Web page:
Poet, journalist, and artist Melissa Bond joins Zibby to talk about her debut memoir, Blood Orange Night. The two talk about Melissa’s pathological insomnia which spiraled into a dangerous addiction to her sleeping pills, how this experience affected her as a creator, a wife, and a mother, and what she wishes more people would know about the side effects of certain prescription drugs. Melissa shares an update on how she’s doing since the book ended and what project she is working on next.


Zibby Owens: Welcome, Melissa. Thank you so much for coming on “Moms Don’t Have Time to Read Books” to discuss Blood Orange Night: My Journey to the Edge of Madness.

Melissa Bond: I could not be more thrilled to be here with you. This is super exciting for me.

Zibby: I should’ve just saved this for the podcast. I was just telling you that as soon as I was pitched this book, even just the name and the subtitle, My Journey to the Edge of Madness, I was like, oh, yes. I have to read this. It sounds amazing. I was so looking forward to reading it. I savored it. Your writing is so good. Your experience was so compelling. I just felt like I was in your head going through all of this with you, as great memoirs do. I’m a big fan of you and your writing and this whole story and just feel like I have been through this journey with you now, so thanks.

Melissa: Absolutely. One of the things that was really interesting as I was writing the book, the two parts of my writing history, which is as a poet and then as a journalist, they were kind of duking it out. How do we want to tell this story? What’s going to be the most potent way for people to really understand how intense it is to become dependent upon your doctor’s prescribed medicine and then suddenly realize, oh, I don’t know how to get off and they don’t know how to get me off? I ended up deciding that trying to bring people along with me in the real visceral experience of it would be so much more important, and the heart of it, than just speaking to their heads. The journalist part of me wanted to dig me and say, what do these drugs really do? How much do they change the brain structure? My hope is that I created a balance of both. I’m so excited to hear you say that you felt it.

Zibby: I did. I felt it. Tell listeners a little bit about what this book is — give your synopsis of it and also when you knew it would be a book.

Melissa: I’ll start with the synopsis. The book starts with my marriage and the birth of son, who was born with Down syndrome, so this sudden upheaval in my life. It follows this trajectory of a number of really intense life events. I think we’ve all experienced that where you think, there can’t be something else. I can’t handle another thing. I call it my personal Fukushima. There was the earthquake of my son being born and having to navigate being not just a mom, but a mom to a special needs child. Then losing my absolutely beloved job as a magazine editor and poetry editor of this great glossy magazine. My desires to be a narrative journalist were crushed in the recession. Then getting pregnant again and having all of these identities that I had really lived with for so long stripped away and having pathological insomnia. That’s where it starts.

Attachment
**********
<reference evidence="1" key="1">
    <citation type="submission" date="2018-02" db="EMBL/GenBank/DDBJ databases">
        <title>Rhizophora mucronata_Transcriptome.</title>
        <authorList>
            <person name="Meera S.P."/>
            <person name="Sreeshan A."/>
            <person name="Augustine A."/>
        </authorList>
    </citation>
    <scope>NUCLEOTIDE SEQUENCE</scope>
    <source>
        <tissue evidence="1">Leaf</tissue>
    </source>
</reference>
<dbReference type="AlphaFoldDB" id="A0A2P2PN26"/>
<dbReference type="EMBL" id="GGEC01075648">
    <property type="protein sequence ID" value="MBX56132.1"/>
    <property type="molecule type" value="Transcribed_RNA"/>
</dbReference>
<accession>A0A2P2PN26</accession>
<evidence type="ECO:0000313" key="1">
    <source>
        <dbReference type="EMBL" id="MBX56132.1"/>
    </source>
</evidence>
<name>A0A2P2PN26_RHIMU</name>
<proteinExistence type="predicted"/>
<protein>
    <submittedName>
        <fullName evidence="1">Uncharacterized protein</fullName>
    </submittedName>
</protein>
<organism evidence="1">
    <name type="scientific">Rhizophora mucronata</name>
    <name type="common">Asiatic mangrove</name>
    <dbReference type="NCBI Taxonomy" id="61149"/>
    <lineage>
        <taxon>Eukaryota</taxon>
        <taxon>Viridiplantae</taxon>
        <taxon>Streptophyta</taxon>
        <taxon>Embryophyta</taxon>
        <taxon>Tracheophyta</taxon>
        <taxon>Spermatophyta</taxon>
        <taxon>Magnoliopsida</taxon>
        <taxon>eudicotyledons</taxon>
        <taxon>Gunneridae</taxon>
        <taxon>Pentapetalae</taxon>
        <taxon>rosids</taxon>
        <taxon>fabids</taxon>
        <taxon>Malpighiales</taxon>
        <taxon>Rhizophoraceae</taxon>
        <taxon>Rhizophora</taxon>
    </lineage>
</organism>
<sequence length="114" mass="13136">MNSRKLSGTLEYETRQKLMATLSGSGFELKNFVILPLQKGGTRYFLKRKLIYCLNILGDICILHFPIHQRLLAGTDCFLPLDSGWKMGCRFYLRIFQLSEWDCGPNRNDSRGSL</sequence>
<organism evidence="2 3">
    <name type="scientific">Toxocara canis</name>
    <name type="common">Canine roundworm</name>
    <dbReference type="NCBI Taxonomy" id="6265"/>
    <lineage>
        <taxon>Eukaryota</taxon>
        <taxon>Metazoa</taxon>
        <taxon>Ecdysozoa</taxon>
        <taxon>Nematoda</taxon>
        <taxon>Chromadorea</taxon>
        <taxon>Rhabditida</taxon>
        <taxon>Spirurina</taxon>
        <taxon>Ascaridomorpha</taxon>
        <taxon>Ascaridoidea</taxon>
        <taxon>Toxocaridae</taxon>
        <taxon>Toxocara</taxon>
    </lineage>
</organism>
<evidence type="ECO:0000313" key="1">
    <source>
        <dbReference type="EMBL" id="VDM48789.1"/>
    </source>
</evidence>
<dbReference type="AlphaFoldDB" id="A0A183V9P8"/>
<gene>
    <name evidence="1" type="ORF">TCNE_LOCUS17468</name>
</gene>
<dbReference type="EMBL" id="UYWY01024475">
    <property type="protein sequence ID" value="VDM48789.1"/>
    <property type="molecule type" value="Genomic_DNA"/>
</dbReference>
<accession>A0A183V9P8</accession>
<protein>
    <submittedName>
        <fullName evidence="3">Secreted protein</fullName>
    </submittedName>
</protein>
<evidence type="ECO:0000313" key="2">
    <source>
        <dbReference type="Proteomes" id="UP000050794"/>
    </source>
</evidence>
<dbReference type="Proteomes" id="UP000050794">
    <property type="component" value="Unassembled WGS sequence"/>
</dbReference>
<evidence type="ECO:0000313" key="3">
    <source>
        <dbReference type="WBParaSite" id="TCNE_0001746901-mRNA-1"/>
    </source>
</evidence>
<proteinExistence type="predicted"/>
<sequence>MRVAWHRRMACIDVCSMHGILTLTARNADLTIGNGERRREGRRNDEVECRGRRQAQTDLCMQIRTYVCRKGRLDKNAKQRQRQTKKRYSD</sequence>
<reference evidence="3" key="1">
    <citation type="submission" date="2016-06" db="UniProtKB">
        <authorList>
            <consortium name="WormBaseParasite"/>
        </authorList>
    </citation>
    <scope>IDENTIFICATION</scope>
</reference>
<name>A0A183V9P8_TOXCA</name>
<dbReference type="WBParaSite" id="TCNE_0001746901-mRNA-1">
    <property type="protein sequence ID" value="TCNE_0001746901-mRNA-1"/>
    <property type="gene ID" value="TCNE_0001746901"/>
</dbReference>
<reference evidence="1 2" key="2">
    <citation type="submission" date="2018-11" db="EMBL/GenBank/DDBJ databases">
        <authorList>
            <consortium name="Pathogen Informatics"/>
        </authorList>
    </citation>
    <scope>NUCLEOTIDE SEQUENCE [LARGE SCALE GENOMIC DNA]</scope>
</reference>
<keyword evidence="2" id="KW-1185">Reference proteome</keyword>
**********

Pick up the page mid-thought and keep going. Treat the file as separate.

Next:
It follows this trajectory of this level of desperation I’ve never felt in my life and getting prescribed what are called Ativan. First, Ambien, but then Ativan, which is a drug in the family of benzodiazepines, which we all know as Xanax, Klonopin, Valium, mother’s little helper. My doctor had said, “These drugs are fine. You have an adrenal issue. If you don’t sleep, you’re going to have a psychotic break. We have got to get you to sleep.” I was so desperate after months and months of getting maybe two hours of sleep a night that I basically said it’s that or take a two-by-four to my head because I cannot take it. What happened that I didn’t realize was, these are drugs that are so potent and so addictive. It was in the medical literature, but they’re prescribed like candy nowadays. He kept raising my dose and raising my dose until I started having neurological symptoms that made me think I had MS or a brain tumor. Then it follows the path of who I became and what I had to do to get off of these drugs, so trauma but also lots of humor and the love that I found and the will that I found in that process, which I think a lot of people can relate to because we don’t get out of this life without suffering at times.